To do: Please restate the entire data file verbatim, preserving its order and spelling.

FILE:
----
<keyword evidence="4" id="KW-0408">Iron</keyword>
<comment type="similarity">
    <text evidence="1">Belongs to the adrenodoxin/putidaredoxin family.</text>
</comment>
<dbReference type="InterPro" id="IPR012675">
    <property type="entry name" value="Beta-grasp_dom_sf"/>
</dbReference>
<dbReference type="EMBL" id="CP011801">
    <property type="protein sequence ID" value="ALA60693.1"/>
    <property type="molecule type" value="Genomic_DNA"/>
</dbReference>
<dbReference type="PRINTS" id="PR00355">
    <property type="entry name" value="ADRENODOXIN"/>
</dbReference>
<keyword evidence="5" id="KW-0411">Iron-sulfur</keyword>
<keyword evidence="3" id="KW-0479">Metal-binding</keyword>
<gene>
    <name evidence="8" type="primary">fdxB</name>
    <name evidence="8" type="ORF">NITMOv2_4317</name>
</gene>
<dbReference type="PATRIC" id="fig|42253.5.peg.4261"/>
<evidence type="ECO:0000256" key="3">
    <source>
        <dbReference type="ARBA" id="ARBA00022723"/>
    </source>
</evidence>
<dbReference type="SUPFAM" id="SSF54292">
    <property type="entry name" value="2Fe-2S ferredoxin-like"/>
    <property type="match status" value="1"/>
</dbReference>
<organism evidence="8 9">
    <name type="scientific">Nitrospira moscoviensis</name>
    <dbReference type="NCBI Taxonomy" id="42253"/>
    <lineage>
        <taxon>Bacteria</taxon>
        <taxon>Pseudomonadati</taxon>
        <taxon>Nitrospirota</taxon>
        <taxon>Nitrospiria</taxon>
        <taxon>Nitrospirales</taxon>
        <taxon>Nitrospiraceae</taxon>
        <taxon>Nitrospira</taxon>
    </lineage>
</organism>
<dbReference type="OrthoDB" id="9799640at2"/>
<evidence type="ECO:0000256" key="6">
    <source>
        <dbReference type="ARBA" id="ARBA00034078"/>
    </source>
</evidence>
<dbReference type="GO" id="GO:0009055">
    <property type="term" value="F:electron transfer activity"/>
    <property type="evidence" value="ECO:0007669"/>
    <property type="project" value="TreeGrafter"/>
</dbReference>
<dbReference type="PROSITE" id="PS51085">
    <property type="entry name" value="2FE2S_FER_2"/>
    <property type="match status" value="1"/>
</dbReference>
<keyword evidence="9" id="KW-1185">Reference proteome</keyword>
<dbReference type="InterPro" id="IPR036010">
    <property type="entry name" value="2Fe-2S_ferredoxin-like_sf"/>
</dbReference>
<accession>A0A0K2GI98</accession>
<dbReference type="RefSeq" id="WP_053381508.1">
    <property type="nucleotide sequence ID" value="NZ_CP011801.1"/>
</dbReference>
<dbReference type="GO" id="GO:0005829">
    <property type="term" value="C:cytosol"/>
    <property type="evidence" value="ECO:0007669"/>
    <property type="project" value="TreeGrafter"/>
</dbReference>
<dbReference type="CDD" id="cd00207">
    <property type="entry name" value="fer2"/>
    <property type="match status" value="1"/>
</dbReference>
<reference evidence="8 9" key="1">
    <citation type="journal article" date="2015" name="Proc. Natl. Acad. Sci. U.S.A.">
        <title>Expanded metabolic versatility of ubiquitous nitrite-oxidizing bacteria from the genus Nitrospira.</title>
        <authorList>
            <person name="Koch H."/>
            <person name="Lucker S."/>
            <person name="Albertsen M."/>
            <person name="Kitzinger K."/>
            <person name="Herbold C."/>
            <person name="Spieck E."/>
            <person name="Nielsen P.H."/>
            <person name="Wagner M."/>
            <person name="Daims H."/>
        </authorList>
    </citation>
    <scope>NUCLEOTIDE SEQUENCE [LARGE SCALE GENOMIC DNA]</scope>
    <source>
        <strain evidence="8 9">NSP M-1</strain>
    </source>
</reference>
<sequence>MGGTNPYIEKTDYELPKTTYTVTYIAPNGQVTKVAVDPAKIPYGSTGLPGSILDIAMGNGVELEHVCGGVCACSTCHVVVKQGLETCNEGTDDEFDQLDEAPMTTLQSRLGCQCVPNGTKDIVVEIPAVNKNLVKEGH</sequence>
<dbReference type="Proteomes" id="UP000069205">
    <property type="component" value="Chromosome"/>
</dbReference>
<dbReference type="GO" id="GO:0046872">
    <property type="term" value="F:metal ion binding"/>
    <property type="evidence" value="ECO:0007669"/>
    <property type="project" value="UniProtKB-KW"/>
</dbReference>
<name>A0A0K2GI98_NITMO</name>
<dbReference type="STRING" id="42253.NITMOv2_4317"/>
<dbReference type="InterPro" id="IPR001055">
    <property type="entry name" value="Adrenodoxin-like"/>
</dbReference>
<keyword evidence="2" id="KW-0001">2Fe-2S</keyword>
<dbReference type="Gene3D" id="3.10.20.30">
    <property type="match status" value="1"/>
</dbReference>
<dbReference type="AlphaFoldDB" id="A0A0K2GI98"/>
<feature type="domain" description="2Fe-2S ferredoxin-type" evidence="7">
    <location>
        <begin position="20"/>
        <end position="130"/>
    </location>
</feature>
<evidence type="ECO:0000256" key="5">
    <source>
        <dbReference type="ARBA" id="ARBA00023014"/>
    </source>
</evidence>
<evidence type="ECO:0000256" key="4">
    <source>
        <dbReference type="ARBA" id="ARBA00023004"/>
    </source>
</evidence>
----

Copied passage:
<keyword evidence="4" id="KW-0408">Iron</keyword>
<comment type="similarity">
    <text evidence="1">Belongs to the adrenodoxin/putidaredoxin family.</text>
</comment>
<dbReference type="InterPro" id="IPR012675">
    <property type="entry name" value="Beta-grasp_dom_sf"/>
</dbReference>
<dbReference type="EMBL" id="CP011801">
    <property type="protein sequence ID" value="ALA60693.1"/>
    <property type="molecule type" value="Genomic_DNA"/>
</dbReference>
<dbReference type="PRINTS" id="PR00355">
    <property type="entry name" value="ADRENODOXIN"/>
</dbReference>
<keyword evidence="5" id="KW-0411">Iron-sulfur</keyword>
<keyword evidence="3" id="KW-0479">Metal-binding</keyword>
<gene>
    <name evidence="8" type="primary">fdxB</name>
    <name evidence="8" type="ORF">NITMOv2_4317</name>
</gene>
<dbReference type="PATRIC" id="fig|42253.5.peg.4261"/>
<evidence type="ECO:0000256" key="3">
    <source>
        <dbReference type="ARBA" id="ARBA00022723"/>
    </source>
</evidence>
<dbReference type="SUPFAM" id="SSF54292">
    <property type="entry name" value="2Fe-2S ferredoxin-like"/>
    <property type="match status" value="1"/>
</dbReference>
<organism evidence="8 9">
    <name type="scientific">Nitrospira moscoviensis</name>
    <dbReference type="NCBI Taxonomy" id="42253"/>
    <lineage>
        <taxon>Bacteria</taxon>
        <taxon>Pseudomonadati</taxon>
        <taxon>Nitrospirota</taxon>
        <taxon>Nitrospiria</taxon>
        <taxon>Nitrospirales</taxon>
        <taxon>Nitrospiraceae</taxon>
        <taxon>Nitrospira</taxon>
    </lineage>
</organism>
<dbReference type="OrthoDB" id="9799640at2"/>
<evidence type="ECO:0000256" key="6">
    <source>
        <dbReference type="ARBA" id="ARBA00034078"/>
    </source>
</evidence>
<dbReference type="GO" id="GO:0009055">
    <property type="term" value="F:electron transfer activity"/>
    <property type="evidence" value="ECO:0007669"/>
    <property type="project" value="TreeGrafter"/>
</dbReference>
<dbReference type="PROSITE" id="PS51085">
    <property type="entry name" value="2FE2S_FER_2"/>
    <property type="match status" value="1"/>
</dbReference>
<keyword evidence="9" id="KW-1185">Reference proteome</keyword>
<dbReference type="InterPro" id="IPR036010">
    <property type="entry name" value="2Fe-2S_ferredoxin-like_sf"/>
</dbReference>
<accession>A0A0K2GI98</accession>
<dbReference type="RefSeq" id="WP_053381508.1">
    <property type="nucleotide sequence ID" value="NZ_CP011801.1"/>
</dbReference>
<dbReference type="GO" id="GO:0005829">
    <property type="term" value="C:cytosol"/>
    <property type="evidence" value="ECO:0007669"/>
    <property type="project" value="TreeGrafter"/>
</dbReference>
<dbReference type="CDD" id="cd00207">
    <property type="entry name" value="fer2"/>
    <property type="match status" value="1"/>
</dbReference>
<reference evidence="8 9" key="1">
    <citation type="journal article" date="2015" name="Proc. Natl. Acad. Sci. U.S.A.">
        <title>Expanded metabolic versatility of ubiquitous nitrite-oxidizing bacteria from the genus Nitrospira.</title>
        <authorList>
            <person name="Koch H."/>
            <person name="Lucker S."/>
            <person name="Albertsen M."/>
            <person name="Kitzinger K."/>
            <person name="Herbold C."/>
            <person name="Spieck E."/>
            <person name="Nielsen P.H."/>
            <person name="Wagner M."/>
            <person name="Daims H."/>
        </authorList>
    </citation>
    <scope>NUCLEOTIDE SEQUENCE [LARGE SCALE GENOMIC DNA]</scope>
    <source>
        <strain evidence="8 9">NSP M-1</strain>
    </source>
</reference>
<sequence>MGGTNPYIEKTDYELPKTTYTVTYIAPNGQVTKVAVDPAKIPYGSTGLPGSILDIAMGNGVELEHVCGGVCACSTCHVVVKQGLETCNEGTDDEFDQLDEAPMTTLQSRLGCQCVPNGTKDIVVEIPAVNKNLVKEGH</sequence>
<dbReference type="Proteomes" id="UP000069205">
    <property type="component" value="Chromosome"/>
</dbReference>
<dbReference type="GO" id="GO:0046872">
    <property type="term" value="F:metal ion binding"/>
    <property type="evidence" value="ECO:0007669"/>
    <property type="project" value="UniProtKB-KW"/>
</dbReference>
<name>A0A0K2GI98_NITMO</name>
<dbReference type="STRING" id="42253.NITMOv2_4317"/>
<dbReference type="InterPro" id="IPR001055">
    <property type="entry name" value="Adrenodoxin-like"/>
</dbReference>
<keyword evidence="2" id="KW-0001">2Fe-2S</keyword>
<dbReference type="Gene3D" id="3.10.20.30">
    <property type="match status" value="1"/>
</dbReference>
<dbReference type="AlphaFoldDB" id="A0A0K2GI98"/>
<feature type="domain" description="2Fe-2S ferredoxin-type" evidence="7">
    <location>
        <begin position="20"/>
        <end position="130"/>
    </location>
</feature>
<evidence type="ECO:0000256" key="5">
    <source>
        <dbReference type="ARBA" id="ARBA00023014"/>
    </source>
</evidence>
<evidence type="ECO:0000256" key="4">
    <source>
        <dbReference type="ARBA" id="ARBA00023004"/>
    </source>
</evidence>